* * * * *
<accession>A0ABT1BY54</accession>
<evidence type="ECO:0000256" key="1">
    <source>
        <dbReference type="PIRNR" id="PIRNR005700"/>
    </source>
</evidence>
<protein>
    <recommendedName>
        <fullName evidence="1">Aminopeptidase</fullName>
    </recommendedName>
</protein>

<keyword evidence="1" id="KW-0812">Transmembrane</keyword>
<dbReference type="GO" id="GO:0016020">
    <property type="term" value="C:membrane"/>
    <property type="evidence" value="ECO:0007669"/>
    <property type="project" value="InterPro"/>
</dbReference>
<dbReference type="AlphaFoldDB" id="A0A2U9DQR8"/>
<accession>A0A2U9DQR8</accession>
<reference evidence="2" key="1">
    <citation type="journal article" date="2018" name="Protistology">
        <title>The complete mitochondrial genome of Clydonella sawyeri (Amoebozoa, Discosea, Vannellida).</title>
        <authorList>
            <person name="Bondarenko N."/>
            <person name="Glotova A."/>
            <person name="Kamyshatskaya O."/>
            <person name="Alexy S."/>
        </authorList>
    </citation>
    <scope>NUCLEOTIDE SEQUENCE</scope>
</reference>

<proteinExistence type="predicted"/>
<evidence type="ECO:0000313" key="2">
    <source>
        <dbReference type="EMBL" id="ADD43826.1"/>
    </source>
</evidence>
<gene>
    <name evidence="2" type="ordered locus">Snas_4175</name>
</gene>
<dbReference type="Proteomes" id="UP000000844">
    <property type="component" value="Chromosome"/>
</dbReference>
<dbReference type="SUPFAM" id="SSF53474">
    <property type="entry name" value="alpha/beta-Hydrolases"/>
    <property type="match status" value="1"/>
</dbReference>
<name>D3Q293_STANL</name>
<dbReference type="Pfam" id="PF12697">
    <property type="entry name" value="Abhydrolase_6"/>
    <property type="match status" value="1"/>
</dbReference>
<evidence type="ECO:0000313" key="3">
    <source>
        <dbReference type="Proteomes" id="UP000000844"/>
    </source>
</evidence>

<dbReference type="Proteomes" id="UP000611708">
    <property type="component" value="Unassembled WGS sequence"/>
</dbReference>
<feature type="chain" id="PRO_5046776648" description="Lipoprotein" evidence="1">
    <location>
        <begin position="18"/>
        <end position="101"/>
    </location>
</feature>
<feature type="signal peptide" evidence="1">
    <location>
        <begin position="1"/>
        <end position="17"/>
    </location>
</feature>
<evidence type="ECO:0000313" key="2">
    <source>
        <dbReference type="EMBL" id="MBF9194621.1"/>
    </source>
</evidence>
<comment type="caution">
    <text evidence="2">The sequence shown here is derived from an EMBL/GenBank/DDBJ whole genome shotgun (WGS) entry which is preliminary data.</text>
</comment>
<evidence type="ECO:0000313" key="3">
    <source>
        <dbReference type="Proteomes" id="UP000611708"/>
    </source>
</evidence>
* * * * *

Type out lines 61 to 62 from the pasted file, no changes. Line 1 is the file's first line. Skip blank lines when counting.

<feature type="chain" id="PRO_5046776648" description="Lipoprotein" evidence="1">
    <location>